God’s word has provided some wonderful answers to our struggles with guilt, verses that let us know beyond a shadow of a doubt just how forgiven we are. David, a man who knew a thing or two both about great sin and God’s greater forgiveness, wrote this: [H]e (God) does not treat us as our sins deserve or repay us according to our iniquities. For as high as the heavens are above the earth, so great is his love for those who fear him; as far as the east is from the west, so far has he removed our transgressions from us—David, Psalm 103:10-12. What’s wonderful about that imagery is this: I can keep walking north on our planet and, eventually, I reach a point where I am no longer walking north but am walking south; north ends and south begins (and likewise south to north). I can NEVER reach a point walking east where I am no longer walking east but instead walking west. The idea is that God removes our transgressions infinitely far away from us . . . and, as this verse from Isaiah points out, from Himself as well: I, even I, am he who blots out your transgressions, for my own sake, and remembers your sins no more—God speaking, Isaiah 43:25, a sentiment that God echoed through the prophet Jeremiah: For I will forgive their wickedness and will remember their sins no more—God speaking, Jeremiah 31:34b. God continues to announce this theme through the prophet Ezekiel as well: But if a wicked man turns away from all the sins he has committed and keep all my decrees and do what is just and right, he will surely live; he will not die. None of the offenses he has committed will be remembered against him. Because of the righteous things he has done, he will live. Do I take pleasure in the death of the wicked? declares the Sovereign Lord. Rather, am I not pleased when they turn from their ways and live?—God speaking, Ezekiel 18:21-23. Ezekiel really sets the stage for the redemptive work of Christ that we know in the New Testament. Jesus lived the perfect life that we could never live, meeting all of God’s standards of holiness in every respect, and then took all our sins with Him on the cross. To quote from Isaiah, [A]ll our righteous acts are like filthy rags—Isaiah 64:6a. As we were, we couldn’t keep all God’s decrees and do what is just and right, but Jesus did. Essentially, we couldn’t please God in ourselves so, by substitution, Jesus pleased God for us. In other words, He substituted His life for ours, just as He substituted His punishment for ours. When we surrender to Christ, His perfection, and that substitutionary death, is claimed for us. As Paul said so well, God made him who had no sin to be sin for us, so that in him we might become the righteousness of God—Paul, II Corinthians 5:21. So now, instead of seeing us in our sin, God sees us, as Paul so wonderfully said it: You are all sons of God through faith in Christ Jesus, for all of you who were baptized into Christ have clothed yourselves with Christ—Paul, Galatians 3:26-27. [DO THE FINGER DRILL.] So what has happened as a result of surrender to Christ? First, God has declared us “not guilty.” Our sins have been forgiven. God’s declaration in theological terms is justification; it is a legal term that means we have received a declaration of “not guilty” because, through Christ, no guilt is any longer found in us. It is one of the great themes of the New Testament. As Paul declares so triumphantly, Therefore, since we have been justified through faith, we have peace with God through our Lord Jesus Christ, through whom we have gained access by faith into this grace in which we now stand. And we rejoice in the hope of the glory of God—Paul, Romans 5:1-2. We have peace BECAUSE we have been declared by God, “Not guilty!” And because of the complete work of salvation that Christ’s death has performed in us, and because God has recognized that work as having been accomplished in our lives, as Paul went on to say in Romans, Therefore, there is now no condemnation for those who are in Christ Jesus, because through Christ Jesus the law of the Spirit of life set me free from the law of sin and death. For what the law was powerless to do in that it was weakened by the sinful nature, God did by sending his own Son in the likeness of sinful man to be a sin offering. And so he condemned sin in sinful man, in order that the righteous requirements of the law might be fully met in us, who do not live according to the sinful nature but according to the Spirit—Paul, Romans 8:1-4. And, in our ongoing life, we can know, as the apostle John wrote, If we confess our sins, he is faithful and just and will forgive us our sins and purify us from all unrighteousness—I John 1:9. The “he” John refers to is God. We can know forgiveness and purification from all unrighteousness because God is the one doing the forgiving and purifying. Because it is God’s work, we can know it is done—complete and finished! As Paul said, [C]ount yourselves dead to sin but alive to God in Christ Jesus—Paul, Romans 6:11.
So, where does the guilt come from? Who else—Satan. We need to understand our relationship with God sort of like a marriage relationship. If I “sin” against my wife—anger outburst, don’t do something she was counting on, whatever—because that relationship is based on love, I want to make things right again. Now, because I love her, it bothers me that I have done something to impact our relationship. And, because I love her, I ask her forgiveness because I always desire the relationship to be the best it can be. Love drives that. But, even in the middle of my screw-up, I am still married to her; I am still in the relationship. It is my love for her, which has continued to grow over the years, that drives me to seek the reconciliation to restore our relationship to being the best it can be. Now when it comes to God, it is good that my mistakes bother me. I want them to bother me because I want my relationship with God to be the best it can be. As I continue to grow into His Son’s image by the ongoing, sanctifying work of the Holy Spirit, it will bother me more and more when I do something displeasing to Him. Like with my wife, love drives that. Christianity is not a religion; it is a relationship. It is a love story. Satan is not about love; he is about destroying. He wants to ruin my relationship with God. Once come to Christ, I will always be in Christ (my relationship is held by His strength and work, not my own), so he can’t touch that. As Christ said when talking about the sheep to which He was their shepherd, I give them eternal life, and they shall never perish; no one can snatch them out of my hand—Jesus Christ, John 10:28. What Satan can do is make me think all of what salvation has done is not really true—that I still am wrong, that I am still a screw-up, that God might not always love me, or might not always forgive me, especially when I do such-and-such, especially when I do such-and-such over and over again. He accuses me. Two ways the Bible describes Satan: (1) as a liar: He was a murderer from the beginning, not holding to the truth, for there is no truth in him. When he lies, he speaks his native language, for he is a liar and the father of lies—Jesus Christ, John 8:44b, and (2) as a false accuser: The great dragon was hurled down—that ancient serpent called the devil, or Satan, who leads the whole world astray. He was hurled to the earth, and his angels with him. Then I heard a loud voice in heaven say: “Now have come the salvation and the power and the kingdom of our God, and the authority of his Christ. For the accuser of our brothers, who accuses them before our God day and night, has been hurled down. They overcame him by the blood of the Lamb and by the word of their testimony—Revelation 12:9-11a.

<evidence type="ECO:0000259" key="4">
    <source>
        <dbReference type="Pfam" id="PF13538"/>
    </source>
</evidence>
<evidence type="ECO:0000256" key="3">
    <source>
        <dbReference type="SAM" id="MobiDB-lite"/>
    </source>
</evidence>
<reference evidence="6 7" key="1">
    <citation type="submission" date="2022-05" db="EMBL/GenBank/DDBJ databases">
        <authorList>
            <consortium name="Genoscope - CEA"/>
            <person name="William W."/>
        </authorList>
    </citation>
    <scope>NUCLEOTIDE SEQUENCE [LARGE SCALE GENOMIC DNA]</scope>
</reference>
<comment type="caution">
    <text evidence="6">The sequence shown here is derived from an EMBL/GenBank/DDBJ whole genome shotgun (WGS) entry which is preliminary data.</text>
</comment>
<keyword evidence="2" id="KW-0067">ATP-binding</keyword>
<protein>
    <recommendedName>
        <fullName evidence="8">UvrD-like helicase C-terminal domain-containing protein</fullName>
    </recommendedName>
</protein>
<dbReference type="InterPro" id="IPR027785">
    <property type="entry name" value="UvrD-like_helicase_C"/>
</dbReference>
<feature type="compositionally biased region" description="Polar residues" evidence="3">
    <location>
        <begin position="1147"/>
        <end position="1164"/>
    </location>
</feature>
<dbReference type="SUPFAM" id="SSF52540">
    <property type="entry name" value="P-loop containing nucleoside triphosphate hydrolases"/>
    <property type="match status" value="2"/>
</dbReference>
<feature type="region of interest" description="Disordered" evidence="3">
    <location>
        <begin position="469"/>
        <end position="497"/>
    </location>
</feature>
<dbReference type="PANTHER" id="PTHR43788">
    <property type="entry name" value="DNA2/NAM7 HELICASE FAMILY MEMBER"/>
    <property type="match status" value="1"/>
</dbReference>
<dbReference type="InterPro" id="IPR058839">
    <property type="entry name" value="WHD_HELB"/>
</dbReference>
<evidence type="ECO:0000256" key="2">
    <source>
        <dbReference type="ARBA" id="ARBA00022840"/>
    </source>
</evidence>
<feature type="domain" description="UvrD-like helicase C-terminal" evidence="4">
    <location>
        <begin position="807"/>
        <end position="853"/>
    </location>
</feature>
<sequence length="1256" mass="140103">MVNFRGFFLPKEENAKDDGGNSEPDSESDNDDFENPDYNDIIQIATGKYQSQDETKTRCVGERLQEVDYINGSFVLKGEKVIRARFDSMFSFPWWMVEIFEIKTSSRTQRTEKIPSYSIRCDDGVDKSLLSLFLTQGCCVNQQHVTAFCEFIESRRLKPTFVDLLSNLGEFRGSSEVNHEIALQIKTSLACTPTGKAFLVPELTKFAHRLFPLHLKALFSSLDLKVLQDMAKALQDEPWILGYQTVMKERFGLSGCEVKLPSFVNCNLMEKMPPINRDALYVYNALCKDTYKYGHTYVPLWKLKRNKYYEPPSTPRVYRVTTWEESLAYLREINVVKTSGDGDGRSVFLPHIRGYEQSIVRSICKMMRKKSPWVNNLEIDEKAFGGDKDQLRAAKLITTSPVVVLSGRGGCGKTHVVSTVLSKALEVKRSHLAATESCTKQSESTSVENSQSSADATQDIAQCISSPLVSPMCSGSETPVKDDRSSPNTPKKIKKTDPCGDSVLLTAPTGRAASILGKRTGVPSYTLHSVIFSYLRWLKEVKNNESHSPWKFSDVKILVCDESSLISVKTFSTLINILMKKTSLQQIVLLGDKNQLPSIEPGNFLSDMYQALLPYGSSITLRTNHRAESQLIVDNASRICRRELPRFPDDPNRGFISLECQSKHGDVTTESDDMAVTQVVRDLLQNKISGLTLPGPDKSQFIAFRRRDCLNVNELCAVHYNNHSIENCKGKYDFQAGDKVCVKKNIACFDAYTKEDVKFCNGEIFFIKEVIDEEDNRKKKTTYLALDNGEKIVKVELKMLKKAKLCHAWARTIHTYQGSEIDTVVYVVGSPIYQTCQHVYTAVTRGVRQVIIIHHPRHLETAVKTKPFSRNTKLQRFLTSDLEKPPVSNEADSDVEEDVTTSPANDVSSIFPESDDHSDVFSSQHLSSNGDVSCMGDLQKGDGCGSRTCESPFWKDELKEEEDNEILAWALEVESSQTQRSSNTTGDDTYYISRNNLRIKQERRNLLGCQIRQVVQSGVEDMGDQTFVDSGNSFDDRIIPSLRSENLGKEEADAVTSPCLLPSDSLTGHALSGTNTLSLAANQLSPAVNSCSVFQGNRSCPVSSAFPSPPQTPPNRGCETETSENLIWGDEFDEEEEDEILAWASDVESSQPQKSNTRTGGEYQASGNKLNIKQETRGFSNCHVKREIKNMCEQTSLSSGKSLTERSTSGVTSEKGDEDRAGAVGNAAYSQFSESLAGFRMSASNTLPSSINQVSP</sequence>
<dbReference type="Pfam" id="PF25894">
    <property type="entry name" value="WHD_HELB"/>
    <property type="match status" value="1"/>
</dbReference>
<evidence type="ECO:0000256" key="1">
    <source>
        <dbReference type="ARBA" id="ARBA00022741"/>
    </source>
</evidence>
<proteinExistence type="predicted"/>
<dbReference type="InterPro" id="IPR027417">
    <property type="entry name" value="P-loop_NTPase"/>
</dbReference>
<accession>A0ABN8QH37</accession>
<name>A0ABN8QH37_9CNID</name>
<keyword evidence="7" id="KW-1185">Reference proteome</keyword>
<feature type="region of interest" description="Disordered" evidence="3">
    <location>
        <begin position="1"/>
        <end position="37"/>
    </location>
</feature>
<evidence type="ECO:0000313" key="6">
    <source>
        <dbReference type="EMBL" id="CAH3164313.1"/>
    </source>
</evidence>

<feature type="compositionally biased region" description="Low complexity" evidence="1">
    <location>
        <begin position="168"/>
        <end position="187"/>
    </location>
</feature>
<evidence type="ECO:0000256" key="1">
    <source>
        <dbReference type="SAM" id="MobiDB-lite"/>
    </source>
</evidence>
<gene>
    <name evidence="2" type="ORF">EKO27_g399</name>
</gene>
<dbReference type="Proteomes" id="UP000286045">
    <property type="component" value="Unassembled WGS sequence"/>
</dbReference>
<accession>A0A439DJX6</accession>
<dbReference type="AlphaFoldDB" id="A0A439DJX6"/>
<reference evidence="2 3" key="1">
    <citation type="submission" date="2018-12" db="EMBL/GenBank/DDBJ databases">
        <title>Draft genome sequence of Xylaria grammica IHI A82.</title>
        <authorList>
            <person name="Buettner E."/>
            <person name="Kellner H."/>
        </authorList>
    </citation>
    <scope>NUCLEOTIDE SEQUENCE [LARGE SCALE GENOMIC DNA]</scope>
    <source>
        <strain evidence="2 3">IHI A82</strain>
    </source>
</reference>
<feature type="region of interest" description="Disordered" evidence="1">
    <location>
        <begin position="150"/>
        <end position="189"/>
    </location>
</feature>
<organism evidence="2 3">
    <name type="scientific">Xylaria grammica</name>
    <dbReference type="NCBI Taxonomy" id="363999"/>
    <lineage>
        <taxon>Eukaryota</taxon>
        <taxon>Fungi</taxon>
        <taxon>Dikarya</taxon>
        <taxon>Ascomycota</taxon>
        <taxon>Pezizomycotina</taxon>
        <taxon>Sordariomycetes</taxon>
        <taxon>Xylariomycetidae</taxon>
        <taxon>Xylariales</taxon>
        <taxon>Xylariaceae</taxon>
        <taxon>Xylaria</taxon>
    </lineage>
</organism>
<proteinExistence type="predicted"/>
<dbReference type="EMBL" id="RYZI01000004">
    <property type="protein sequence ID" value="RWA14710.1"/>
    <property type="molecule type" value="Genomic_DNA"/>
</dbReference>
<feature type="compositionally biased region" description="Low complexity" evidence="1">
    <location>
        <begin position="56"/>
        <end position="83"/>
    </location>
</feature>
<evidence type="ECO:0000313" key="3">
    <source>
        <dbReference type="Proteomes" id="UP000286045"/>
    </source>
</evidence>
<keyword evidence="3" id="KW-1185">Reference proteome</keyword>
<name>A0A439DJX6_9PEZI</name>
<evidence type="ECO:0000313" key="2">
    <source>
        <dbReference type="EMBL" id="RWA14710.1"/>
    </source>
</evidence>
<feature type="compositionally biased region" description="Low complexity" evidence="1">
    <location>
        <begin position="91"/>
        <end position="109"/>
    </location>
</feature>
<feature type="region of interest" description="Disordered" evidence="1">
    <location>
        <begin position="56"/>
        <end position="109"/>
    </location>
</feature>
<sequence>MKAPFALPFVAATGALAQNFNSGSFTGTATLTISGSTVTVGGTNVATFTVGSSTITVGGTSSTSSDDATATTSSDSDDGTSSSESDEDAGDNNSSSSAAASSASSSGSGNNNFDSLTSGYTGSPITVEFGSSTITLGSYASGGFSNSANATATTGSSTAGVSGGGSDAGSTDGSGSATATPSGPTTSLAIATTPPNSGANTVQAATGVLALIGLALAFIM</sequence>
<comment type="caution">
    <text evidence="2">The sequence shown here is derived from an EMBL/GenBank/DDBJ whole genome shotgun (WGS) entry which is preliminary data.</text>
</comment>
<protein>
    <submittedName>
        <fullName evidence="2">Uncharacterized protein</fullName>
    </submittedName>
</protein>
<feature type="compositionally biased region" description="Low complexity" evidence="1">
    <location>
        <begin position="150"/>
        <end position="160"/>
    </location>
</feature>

Pastor and author James MacDonald has said it this way in commenting on Romans 6:11: When Paul wrote Romans 6:11 under the inspiration of the Holy Spirit, he did not say sin is weakened in us. Nor did he say we’re distanced from it or that we’ve grown cold toward it. He said we’re dead to it! . . . [T]his verse is the absolute centerpiece of Christian victory in the whole of the New Testament. More and faster transformation can happen in your heart when you are willing to take this verse seriously than through any other verse in the entire Bible. The incredible, transforming power here is that the potency of sin is broken in your life. Now you have a choice. Before you were in Christ you had no choice; you were a slave to sin. In Christ, you may still choose to be a slave, but you don’t have to be. You can choose to do what is pleasing to the Lord. Say it out loud by faith: “Sin does not have power over me! I am in Christ and I am dead to the power of sin.” I know what you might be thinking. If I’m dead to sin, why do I feel so alive to it? Dead is the last word most of us would use to describe our experience with sin. Forgiven, maybe. Or cleansed—even changing. But dead? First consider what dead to sin does not mean. It doesn’t mean sinless perfection or that our old nature is gone. And it doesn’t mean we’ve merely identified theoretically with the death of Christ. It means that because Christ died in our place, we are dead to the power of sin. It’s as if we used to live in an apartment with an awful landlord who would burst in whenever he wanted, but now we’ve moved to a new apartment with a new landlord. We have new locks; we owe the former landlord nothing. He can’t get into our new apartment unless we open the door and invite him in. Unfortunately, some Christians still open that door and listen to the old landlord. But he’s no longer in control. In Christ, the power of sin is broken and defeated. Sin is not in charge. You have a new Master. For life change to happen, you must apply the power of your identification with Christ at the specific point of temptation. In that moment, you must exercise your faith and consider yourself dead to sin by believing it in your heart and speaking it out. Whether you feel dead to it or not doesn’t matter. If you exercise your faith, you will experienced victory. Believe in your heart and confess with your mouth, “I’m dead to that.” Your behavior, speech, attitudes—whatever you are working on—will be increasingly changed. God is not content to simply forgive you. He wants to change you! The day you came to Christ the power of sin was broken in your life!